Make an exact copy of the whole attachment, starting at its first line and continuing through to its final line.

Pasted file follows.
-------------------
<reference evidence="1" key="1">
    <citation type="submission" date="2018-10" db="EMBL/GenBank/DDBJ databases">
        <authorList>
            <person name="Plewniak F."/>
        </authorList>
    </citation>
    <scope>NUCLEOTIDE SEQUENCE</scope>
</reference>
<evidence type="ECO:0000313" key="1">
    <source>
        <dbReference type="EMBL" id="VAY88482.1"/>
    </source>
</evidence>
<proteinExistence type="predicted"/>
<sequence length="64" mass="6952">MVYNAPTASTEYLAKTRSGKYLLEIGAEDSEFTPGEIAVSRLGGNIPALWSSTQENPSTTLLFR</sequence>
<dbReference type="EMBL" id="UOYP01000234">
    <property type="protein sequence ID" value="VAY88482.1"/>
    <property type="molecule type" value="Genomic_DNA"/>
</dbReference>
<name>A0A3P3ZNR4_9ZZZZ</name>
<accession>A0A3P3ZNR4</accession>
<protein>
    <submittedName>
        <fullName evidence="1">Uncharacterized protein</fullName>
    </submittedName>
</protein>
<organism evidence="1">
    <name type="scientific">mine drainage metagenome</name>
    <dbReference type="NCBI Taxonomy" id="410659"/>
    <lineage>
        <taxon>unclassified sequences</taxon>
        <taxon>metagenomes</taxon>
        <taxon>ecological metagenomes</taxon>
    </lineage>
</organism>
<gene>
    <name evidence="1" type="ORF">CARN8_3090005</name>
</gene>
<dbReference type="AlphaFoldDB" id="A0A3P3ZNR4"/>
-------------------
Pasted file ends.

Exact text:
<reference evidence="1" key="1">
    <citation type="submission" date="2018-10" db="EMBL/GenBank/DDBJ databases">
        <authorList>
            <person name="Plewniak F."/>
        </authorList>
    </citation>
    <scope>NUCLEOTIDE SEQUENCE</scope>
</reference>
<evidence type="ECO:0000313" key="1">
    <source>
        <dbReference type="EMBL" id="VAY88482.1"/>
    </source>
</evidence>
<proteinExistence type="predicted"/>
<sequence length="64" mass="6952">MVYNAPTASTEYLAKTRSGKYLLEIGAEDSEFTPGEIAVSRLGGNIPALWSSTQENPSTTLLFR</sequence>
<dbReference type="EMBL" id="UOYP01000234">
    <property type="protein sequence ID" value="VAY88482.1"/>
    <property type="molecule type" value="Genomic_DNA"/>
</dbReference>
<name>A0A3P3ZNR4_9ZZZZ</name>
<accession>A0A3P3ZNR4</accession>
<protein>
    <submittedName>
        <fullName evidence="1">Uncharacterized protein</fullName>
    </submittedName>
</protein>
<organism evidence="1">
    <name type="scientific">mine drainage metagenome</name>
    <dbReference type="NCBI Taxonomy" id="410659"/>
    <lineage>
        <taxon>unclassified sequences</taxon>
        <taxon>metagenomes</taxon>
        <taxon>ecological metagenomes</taxon>
    </lineage>
</organism>
<gene>
    <name evidence="1" type="ORF">CARN8_3090005</name>
</gene>
<dbReference type="AlphaFoldDB" id="A0A3P3ZNR4"/>